Having been in Ghana a mere three weeks I still have a lot to learn about the local culture and customs. Yet already I become a little hardened to the traditions that effect me daily. Here is a list of things I wish I had learnt before setting out on my trip to Western Africa:
1. You will stick out
· I mean, I knew I would be noticed but it is hard to describe the level of attention I get at any given moment of my day. Obruni- is what they call white people, and I hear that word literally hundreds of times walking down the street, children’s mouths go agape at the site of me, women pull my hair on the bus and men are constantly making kissy noises to get my attention. Even though I may not be the first Obruni they have seen, it is still uncommon enough to call attention to.
2. Sexual Harassment is a cultural norm
· Not only do the men gawk at me but they follow me down the street, tell me they love me and want to marry me on the spot and even grab at me. All these are apparently typical of the Ghanaian and even African man but only more intense to the stand alone Obruni who draws more men than usual. Being a solo traveller and a plus size women I am further targeted for my apparent wealth and birthing hips. Basically I have to get used to it, grin and bare it and stand up for myself when I think they’ve gone too far.
3. Say hello to everybody
· In my first week I learnt that everyone says hello, good morning, good afternoon, it is customary. It has felt like I have been inundated with welcoming words to the point that they were overwhelming. Now I am being proactive and making sure to say hello first, people are generally more pleasant when I make this small effort and return with “you are welcome”.
4. People are blunt
· Ghanian's especially are somewhat blunt with realities we in the western world tend not to talk about openly. If you have a pimple on your face they will point it out, if your hair is messy they will pull on it and tell you, if you are overweight they will straight up tell you ‘you are fat’. Sometimes a waiter will notice I have finished my meal and say you are fat do you want more food, other times it is a child saying “you are fat, I like your face”. In any case it is a plain observation I have been hiding from my entire life and even though it is ingrained as shameful to westerners it is seen as a sign of wealth and excess here. Again, I grin and bare it.
5. The food is spicy!
· As a self-proclaimed wimp I am fully trained in asking for no spice when ordering food. Though everyone’s definition of spice is so varying I mostly look at what’s on the kids menu as a cheat to see what will have less ‘flavour’. This doesn’t work here, even kids can handle dishes that to me taste like pure hell fire released on my tongue. With tears streaming down my face I always try to push through, much to my digestive systems dissatisfaction
6. Dress Up
· Here’s me with my hiking boots and t-shirt, around me everyone is stylish AF! In Ghana, they take a lot of pride in their appearance and despite the heat everyone dresses sharp, especially for work. I immediately regret nearly everything I brought, and all my favourite dresses I left behind. It can also be seen as a sign of disrespect to dress down as it is perceived I do not deem the people worthy of the effort, hopefully the new dresses I’m having made will help my image.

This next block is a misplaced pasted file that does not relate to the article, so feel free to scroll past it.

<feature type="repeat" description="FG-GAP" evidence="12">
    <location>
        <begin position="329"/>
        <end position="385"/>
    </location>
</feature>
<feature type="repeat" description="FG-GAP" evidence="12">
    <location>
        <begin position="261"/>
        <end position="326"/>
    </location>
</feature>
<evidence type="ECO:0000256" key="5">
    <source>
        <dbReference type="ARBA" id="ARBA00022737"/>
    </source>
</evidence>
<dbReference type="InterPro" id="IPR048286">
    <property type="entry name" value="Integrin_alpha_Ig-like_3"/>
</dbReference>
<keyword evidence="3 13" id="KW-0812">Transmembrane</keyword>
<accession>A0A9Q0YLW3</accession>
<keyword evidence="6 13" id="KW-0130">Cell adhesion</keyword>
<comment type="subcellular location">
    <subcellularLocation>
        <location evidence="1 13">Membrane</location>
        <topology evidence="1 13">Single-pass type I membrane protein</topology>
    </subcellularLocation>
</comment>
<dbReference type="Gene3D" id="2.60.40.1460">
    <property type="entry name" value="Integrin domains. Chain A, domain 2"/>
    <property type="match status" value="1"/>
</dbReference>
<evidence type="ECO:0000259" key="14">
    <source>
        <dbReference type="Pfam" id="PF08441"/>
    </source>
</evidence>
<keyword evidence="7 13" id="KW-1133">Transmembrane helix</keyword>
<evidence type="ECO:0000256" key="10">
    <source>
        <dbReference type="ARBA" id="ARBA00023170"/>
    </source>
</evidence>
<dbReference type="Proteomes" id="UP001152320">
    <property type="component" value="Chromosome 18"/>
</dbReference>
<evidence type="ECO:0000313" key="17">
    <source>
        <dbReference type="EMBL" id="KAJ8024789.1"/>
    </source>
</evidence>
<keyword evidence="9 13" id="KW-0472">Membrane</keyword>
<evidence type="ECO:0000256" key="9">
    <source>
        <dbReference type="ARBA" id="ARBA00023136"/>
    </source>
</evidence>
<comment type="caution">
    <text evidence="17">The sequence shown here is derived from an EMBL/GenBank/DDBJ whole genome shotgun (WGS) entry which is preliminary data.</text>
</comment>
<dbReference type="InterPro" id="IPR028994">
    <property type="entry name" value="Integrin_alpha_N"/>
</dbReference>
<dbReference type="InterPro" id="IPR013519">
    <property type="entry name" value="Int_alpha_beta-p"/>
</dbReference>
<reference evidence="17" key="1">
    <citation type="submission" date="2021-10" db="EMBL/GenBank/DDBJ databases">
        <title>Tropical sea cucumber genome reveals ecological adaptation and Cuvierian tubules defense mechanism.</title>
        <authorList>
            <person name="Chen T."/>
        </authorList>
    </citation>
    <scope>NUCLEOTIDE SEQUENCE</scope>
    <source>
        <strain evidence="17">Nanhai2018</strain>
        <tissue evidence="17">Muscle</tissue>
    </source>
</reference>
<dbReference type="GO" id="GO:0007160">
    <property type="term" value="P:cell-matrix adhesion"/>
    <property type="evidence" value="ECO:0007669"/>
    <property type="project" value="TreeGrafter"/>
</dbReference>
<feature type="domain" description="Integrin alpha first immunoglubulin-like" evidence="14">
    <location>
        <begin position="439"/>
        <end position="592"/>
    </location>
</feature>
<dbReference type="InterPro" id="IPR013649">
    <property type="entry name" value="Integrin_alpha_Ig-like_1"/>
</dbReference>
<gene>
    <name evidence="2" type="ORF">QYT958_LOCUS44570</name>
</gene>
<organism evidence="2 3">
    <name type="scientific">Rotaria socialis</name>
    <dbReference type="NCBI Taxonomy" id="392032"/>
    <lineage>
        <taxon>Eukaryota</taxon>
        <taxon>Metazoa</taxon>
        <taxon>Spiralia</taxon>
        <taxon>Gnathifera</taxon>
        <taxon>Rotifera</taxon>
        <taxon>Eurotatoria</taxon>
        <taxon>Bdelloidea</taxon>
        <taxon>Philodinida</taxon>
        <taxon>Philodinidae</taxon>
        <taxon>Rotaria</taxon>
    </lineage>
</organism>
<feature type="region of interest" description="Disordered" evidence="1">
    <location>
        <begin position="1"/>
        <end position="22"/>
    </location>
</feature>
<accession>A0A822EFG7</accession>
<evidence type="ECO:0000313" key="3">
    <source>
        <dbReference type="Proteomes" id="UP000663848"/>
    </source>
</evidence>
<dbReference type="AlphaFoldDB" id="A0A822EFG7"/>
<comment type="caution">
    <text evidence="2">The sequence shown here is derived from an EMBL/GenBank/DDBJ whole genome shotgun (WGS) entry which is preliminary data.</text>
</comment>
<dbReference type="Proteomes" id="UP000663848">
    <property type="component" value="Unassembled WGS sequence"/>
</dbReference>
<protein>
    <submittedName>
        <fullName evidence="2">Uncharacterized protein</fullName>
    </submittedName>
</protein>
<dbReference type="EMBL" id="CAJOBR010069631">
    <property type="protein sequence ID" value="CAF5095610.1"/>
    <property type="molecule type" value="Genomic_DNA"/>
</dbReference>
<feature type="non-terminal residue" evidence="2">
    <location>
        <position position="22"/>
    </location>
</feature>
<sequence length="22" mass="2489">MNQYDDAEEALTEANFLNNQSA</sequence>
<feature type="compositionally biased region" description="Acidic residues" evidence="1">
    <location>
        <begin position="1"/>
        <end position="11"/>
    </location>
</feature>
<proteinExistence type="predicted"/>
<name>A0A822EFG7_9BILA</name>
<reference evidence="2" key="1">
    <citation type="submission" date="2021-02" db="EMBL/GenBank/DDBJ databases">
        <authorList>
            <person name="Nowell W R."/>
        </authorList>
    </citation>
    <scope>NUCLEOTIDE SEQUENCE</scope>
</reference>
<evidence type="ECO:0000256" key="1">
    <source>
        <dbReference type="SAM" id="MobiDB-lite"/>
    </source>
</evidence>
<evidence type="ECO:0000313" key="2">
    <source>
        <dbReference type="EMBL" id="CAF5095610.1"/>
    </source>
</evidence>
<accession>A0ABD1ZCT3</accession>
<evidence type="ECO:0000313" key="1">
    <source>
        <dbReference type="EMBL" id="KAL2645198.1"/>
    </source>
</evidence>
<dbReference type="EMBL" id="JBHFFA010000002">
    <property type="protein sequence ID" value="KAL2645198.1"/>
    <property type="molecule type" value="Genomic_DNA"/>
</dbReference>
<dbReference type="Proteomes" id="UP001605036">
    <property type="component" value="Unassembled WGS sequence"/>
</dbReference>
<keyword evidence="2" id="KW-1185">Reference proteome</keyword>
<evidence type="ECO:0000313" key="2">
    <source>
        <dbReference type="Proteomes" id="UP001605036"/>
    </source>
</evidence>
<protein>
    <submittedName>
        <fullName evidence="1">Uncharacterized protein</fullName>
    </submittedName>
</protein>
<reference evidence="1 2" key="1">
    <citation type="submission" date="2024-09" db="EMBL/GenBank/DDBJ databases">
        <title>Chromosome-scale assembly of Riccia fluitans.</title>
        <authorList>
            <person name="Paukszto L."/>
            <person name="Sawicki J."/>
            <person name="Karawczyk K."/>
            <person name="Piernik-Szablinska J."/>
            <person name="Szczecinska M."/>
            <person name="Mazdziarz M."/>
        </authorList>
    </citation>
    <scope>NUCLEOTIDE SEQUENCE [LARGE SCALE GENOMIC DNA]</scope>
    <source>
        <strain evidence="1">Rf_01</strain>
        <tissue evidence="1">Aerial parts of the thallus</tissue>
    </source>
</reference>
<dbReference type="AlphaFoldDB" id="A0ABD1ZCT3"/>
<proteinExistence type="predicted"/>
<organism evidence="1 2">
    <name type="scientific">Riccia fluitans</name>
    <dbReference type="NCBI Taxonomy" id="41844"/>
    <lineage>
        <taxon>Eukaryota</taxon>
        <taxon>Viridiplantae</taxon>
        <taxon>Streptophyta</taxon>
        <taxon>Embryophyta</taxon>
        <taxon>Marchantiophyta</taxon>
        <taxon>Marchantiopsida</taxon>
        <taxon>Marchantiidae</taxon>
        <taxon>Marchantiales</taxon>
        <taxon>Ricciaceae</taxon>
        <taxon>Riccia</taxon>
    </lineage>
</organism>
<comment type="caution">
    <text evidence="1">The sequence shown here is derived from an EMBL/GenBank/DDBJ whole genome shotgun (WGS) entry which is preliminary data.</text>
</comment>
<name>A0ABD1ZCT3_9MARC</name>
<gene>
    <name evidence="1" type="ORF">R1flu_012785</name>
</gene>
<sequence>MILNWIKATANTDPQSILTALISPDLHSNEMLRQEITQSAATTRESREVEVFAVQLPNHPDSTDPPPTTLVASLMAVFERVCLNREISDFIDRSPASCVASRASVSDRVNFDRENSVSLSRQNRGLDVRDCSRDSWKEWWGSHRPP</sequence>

7. Learn the local languages
· Even though they told me everyone speaks English, they really don’t use it for day-to-day chatter and in some of the rural villages I will be working in. I wish I had spent time before I came getting in a few more basics but instead I will have to learn as quickly as I can here.
8. It’s hot!
· Ok now you’re going, Mel, what were you expecting it’s Africa! But the heat is just constant and inescapable. I would have taken more consideration in the things I brought because things melt! My fabrics are too heavy; my hair needs to be up all the time and I need industrial strength deodorant!
9. The Internet sucks
· Though the average adult African has 3 cell phones the networks coverage is as sparse as the food is spicy (so lots!) Even uploading this blog can take an entire day, patience is a virtue to learn whilst you are here.
10. You will always be the outsider
· Sometimes I feel like the people I work with would have preferred a monetary contribution over having me, other times I am overwhelmed with their gratitude, either way I am always cognisant that I will never be fully accepted by the locals who sometimes hold a bit of resentment for my presence.
11. Friends back home will forget you
· Not on purpose, but soon enough everyone will move on with their lives and forget that you are isolated on the other side of the world with hardly anyone to talk to. Those few calls or messages I get count a million times more when the long days of solitude are broken up with friendly voices.
12. You will question your intentions
· I am constantly checking my motivations for being here, questioning its validity, quietly chastising myself for coming. Will any of this matter? Have I just fallen into the very same stereotypes I’ve been trying to avoid? Am I just another white girl on a voluntourism trip to Africa? When everything else weighs down on me I think about how hard I need to work to prove it all wrong and how much of an impact I can hopefully have with the people I work with.
All the best until next time,